In spite of Houston Rockets star Russell Westbrook’s stellar 2019-20 campaign, many have seemingly forgotten about the value the former MVP provides.
After the Houston Rockets acquired Russell Westbrook from the Oklahoma City Thunder, there were questions regarding how Westbrook, a non-shooter, would fit in the Rockets’ offensive philosophy of heaving threes. As expected, it took time for the Rockets and Westbrook to mesh, as he averaged 21.7 points on 21.6 percent from long-range and 39.8 percent from the floor through his first 19 games in the Space City.
Such a slow start isn’t uncommon for superstars upon joining a new team, and especially with Westbrook having had knee surgery in the offseason, which also surely was a factor in his early struggles. Westbrook bounced back as the season progressed, as he was one of the best players in the league from the start of the 2020 calendar year to the league’s stoppage in March.
During that span, the Houston Rockets star averaged 31.7 points, 6.8 assists, and 8.1 rebounds, while making 52.7 percent of his shots and 31.5 percent of his 3-pointers. Although many have stated that Westbrook needed Clint Capela to be traded in order to reach his maximum potential, Westbrook’s statistics don’t exactly align with that premise.
During Westbrook’s stellar start to the 2020 calendar year, he played alongside Capela for nine of the 23 games before the league’s stoppage, and posted averages of 32.8 points, 7.9 assists, 8.8 rebounds, and 53.7 percent from the floor. Westbrook’s long-range shooting was the only regression he had during that span with Capela on the roster, as he made just 27.7 percent of his threes.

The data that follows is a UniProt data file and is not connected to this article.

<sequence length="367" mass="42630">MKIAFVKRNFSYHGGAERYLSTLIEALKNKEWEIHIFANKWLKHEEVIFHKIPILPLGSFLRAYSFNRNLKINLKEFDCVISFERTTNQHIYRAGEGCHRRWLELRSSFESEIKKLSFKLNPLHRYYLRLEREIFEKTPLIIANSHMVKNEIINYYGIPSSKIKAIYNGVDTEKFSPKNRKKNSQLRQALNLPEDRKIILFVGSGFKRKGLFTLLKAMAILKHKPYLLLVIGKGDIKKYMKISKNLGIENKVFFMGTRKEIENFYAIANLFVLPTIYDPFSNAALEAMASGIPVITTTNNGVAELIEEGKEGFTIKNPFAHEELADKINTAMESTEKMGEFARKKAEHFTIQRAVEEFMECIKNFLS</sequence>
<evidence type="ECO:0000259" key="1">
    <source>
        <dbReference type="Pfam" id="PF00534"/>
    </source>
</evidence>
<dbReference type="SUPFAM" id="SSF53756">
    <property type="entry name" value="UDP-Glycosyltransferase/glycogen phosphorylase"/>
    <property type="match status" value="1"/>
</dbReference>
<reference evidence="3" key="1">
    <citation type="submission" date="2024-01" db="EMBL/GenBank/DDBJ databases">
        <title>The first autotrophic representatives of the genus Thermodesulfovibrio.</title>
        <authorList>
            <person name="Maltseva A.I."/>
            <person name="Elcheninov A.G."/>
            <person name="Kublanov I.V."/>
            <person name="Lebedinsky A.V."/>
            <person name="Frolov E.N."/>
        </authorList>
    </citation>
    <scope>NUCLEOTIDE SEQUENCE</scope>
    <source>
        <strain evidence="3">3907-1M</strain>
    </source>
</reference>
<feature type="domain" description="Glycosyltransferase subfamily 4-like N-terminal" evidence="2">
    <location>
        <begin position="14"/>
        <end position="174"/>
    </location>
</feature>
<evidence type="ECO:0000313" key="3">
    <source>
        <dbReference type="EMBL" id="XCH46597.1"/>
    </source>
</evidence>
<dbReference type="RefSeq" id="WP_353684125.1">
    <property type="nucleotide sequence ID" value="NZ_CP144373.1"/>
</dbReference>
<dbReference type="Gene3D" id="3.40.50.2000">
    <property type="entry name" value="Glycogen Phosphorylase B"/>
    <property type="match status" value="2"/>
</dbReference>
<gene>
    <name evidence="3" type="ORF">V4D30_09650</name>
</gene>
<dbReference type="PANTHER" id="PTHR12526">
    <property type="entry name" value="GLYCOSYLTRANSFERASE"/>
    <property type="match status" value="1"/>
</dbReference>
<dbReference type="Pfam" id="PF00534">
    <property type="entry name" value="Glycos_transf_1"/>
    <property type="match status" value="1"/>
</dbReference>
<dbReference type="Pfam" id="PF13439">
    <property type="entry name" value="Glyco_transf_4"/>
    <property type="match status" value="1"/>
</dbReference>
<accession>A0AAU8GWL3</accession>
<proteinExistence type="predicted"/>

Has Houston Rockets’ Russell Westbrook’s stellar year gone forgotten?
The latest news involving Westbrook is that the Rockets have been mulling trade offers, with the most significant trade rumor involving Westbrook being shipped away for Washington Wizards star John Wall, although such deal wasn’t executed. We’d heard that Westbrook doesn’t hold much value around the league, which seems odd, considering the overall season Westbrook compiled.
The 2016-17 MVP joined LeBron James and Luka Doncic as the only three players to accumulate at least 1500 total points, 450 rebounds, and 400 assists, in spite of Westbrook missing 15 games, which certainly could have put him in a more limited club.
The lasting image of Westbrook last season was his play in the postseason, which has led many within the Rockets’ fanbase to justify a trade, but such a view of his season is unfair, as Westbrook was injured towards the end of the season and was certainly hindered during the postseason by his quadriceps injury. But what shouldn’t go unnoticed is the fact that he had his best scoring season since leading the league in scoring in 2016-17, and his field goal percentage and effective field goal percentages were the best of his Hall of Fame career.
The lack of reported league-wide interest in the 2019-20 All-NBA guard is further reason why the Rockets’ best option was to hold on to Westbrook, but it’s also further proof of how his All-Star 2019-20 season has gone overlooked.